History of Sci-Fi Cinema 8: “Destination Moon”

08-DM-titlesDestination Moon (1950)
Written by James O’Hanlon, Robert Heinlein, Rip Van Ronkel (based on short story by Robert Heinlein)
Directed by Irving Pichel
Starring John Archer, Warner Anderson, Tom Powers, Dick Wesson
George Pal Productions

A lightweight film about a group of private industry leaders building a rocket to the moon. And then getting off the moon. And, in terms of plot, that’s pretty much all it’s about. But what’s at the center of this narrative is the dangers of such undertakings. Apollo 13 it ain’t, but for its day it caused quite a stir, winning the Academy Award for Best Visual Effects and nominated for Best Art Direction. In 2001 is was awarded a Retro Hugo Award for Best Dramatic Presentation 1951. It was involved in its very own space race to get to the box office first. And Woody Woodpecker shows up along the way, because who better to persuade millionaires to give you money than Woody?

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History of Sci-Fi Cinema 7: “Dr. Cyclops”

07-Cyclops-titleDr. Cyclops (1940)
Written by Tom Kilpatrick
Directed by Ernest B. Schoedsack
Starring Albert Dekker, Thomas Coley, Janice Logan, plus Tipo the dog and Pinto the Horse
Paramount Pictures

In the heart of the Peruvian jungle, a very polite and mostly civilized mad scientist is conducting experiments using a rich deposit of uranium and radium ore. He has discovered the means of shrinking living matter to the size of a doll. When visiting scientists become rebellious and disobedient, he turns the process onto them. Dr. Cyclops was nominated for an Oscar for Best Visual Effects at the 13th Academy Awards.

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History of Sci-Fi Cinema 6: “Flash Gordon”

06-FlashGordon-titleFlash Gordon (1936)
Written by Basil Dickey, Ella O’Neill, George H Plympton, Frederick Stephani (based on the comic strip by Alex Raymond)
Directed by Frederick Stephani, Ray Taylor
Starring Larry “Buster” Crabbe, Jean Rogers, Charles B Middleton, Priscilla Lawson
Universal Pictures

To save the Earth from collision with an approaching planet, Dr. Zarkov recruits Flash Gordon and Dale Arden to travel with him via rocket to find a way to avert the catastrophe. Upon landing on the planet Mongo, the trio encounter Ming the Merciless and his daughter, Princess Aura. For the following 12 weeks, Flash fights a lot, Dale faints a lot, Aura fauns a lot and Ming frowns a lot. Continue reading

History of Sci-Fi Cinema 5: “Things to Come”

05-ThingstoCome-titleThings to Come (1936)
Written by H G Wells
Directed by William Cameron Menzies
Starring Raymond Massey, Ralph Richardson, Cedric Hardwicke
United Artists

Things to Come is based on H G Wells’ novel The Shape of Things to Come from three years earlier. It is more or less an anti-war parable told in three chapters, depicting different times in the future of the fictional British “Everytown.” It’s always said that “good” science fiction carries a message, reflects on society, extrapolates a perspective to its extreme to illustrate a point. Things to Come certainly does that.  Continue reading

History of Sci-Fi Cinema 4: “Just Imagine”

04-JustImagine-TitleJust Imagine (1930)
Written (story, dialogue and songs) by DeSylva, Brown & Henderson
Directed by David Butler
Starring John Garrick, Frank Albertson, Maureen O’Sullivan, Marjorie White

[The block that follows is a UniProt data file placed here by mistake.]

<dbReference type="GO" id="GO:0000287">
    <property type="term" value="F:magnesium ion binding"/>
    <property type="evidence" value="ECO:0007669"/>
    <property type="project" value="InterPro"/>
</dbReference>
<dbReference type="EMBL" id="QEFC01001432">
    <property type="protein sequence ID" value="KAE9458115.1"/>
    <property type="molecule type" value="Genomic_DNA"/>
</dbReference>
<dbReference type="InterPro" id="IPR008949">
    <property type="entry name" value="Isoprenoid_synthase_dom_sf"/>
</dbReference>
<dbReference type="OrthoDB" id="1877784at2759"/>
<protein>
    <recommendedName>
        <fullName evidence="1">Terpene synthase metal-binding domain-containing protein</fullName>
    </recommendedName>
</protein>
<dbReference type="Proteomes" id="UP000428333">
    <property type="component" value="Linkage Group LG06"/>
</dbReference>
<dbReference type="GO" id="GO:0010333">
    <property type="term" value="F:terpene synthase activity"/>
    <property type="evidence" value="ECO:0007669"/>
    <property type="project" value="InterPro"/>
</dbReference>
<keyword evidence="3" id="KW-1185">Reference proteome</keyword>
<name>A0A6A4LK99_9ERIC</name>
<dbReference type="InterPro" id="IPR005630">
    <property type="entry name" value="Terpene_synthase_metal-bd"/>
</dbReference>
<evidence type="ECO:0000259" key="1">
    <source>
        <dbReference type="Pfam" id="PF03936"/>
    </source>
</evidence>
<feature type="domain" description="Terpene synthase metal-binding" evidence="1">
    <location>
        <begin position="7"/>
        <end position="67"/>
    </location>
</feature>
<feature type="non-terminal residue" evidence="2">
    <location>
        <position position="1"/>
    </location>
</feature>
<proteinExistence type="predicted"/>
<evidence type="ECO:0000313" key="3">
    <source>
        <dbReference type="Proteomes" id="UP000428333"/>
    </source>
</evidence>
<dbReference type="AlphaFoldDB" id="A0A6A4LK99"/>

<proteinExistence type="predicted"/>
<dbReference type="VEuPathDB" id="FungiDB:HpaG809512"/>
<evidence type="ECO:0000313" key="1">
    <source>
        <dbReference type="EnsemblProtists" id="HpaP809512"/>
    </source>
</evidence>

Fox Film Corporation

In undertaking this blog project, I expected to hit all the “biggies,” all the accepted (and expected) classics. But I also wanted to discover some of the rarer gems, some of the peculiarities, in the history of sci-fi. And boy, did I find one: a science fiction romantic comedy musical. In fact, its a movie I’d never heard of until putting together this list of films to review.

Made in 1930, this film begins with a request: Just look at how much progress 50 years can bring. Why, in 1880 we had nothing but horse-drawn carriages and good manners. Today, it’s all hustle and bustle. “Just Imagine” what another 50 years will bring: What will life be like in the far-flung future of 1980…? Continue reading

History of Sci-Fi Cinema 3: “Metropolis”

03-Metropolis-TitleMetropolis (1927)
Written by Thea von Harbou
Directed by Fritz Lang
Starring Gustav Fröhlich, Brigitte Helm, Alfred Abel

The Mediator Between the Head and the Hands Must Be the Heart!

The granddaddy of all science fiction films. It may not be the first, but there’s probably no more influential film on the genre than this. It’s a massive tale about class struggle and revolt, about machine vs humanity, about love, and about two and a half hours long. It’s a modern retelling of the parable of the Tower of Babylon and features some of the most recognizable imagery in all of sci-fi history: the workers at the machines, the robot, the robot’s transformation into the image of Maria, etc. It’s a mammoth undertaking to watch, and with patience, is an extremely rewarding work of art.

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History of Sci-Fi Cinema 2: “The Lost World”

02-lostworld-TitleThe Lost World (1925)
Written by Marion Fairfax (based on The Lost World by Sir Arthur Conan Doyle)
Directed by Harry Holt
Starring Lewis Stone, Edward Malone, Bessie Love
First National Pictures

The only silent SF films I’ve ever seen are Le Voyage Dans la Lune and Metropolis. My plan for this series was to review those two and then jump into the 1950s. But Le Voyage inspired me to add a few more early films to my list. The next in line is The Lost World, which notably begins with an on-screen appearance by the great author himself, Sir Conan Doyle, who says:

“I have wrought my simple plan,
If I give one hour of joy
To the boy who’s half a man
or the man who’s half a boy.”

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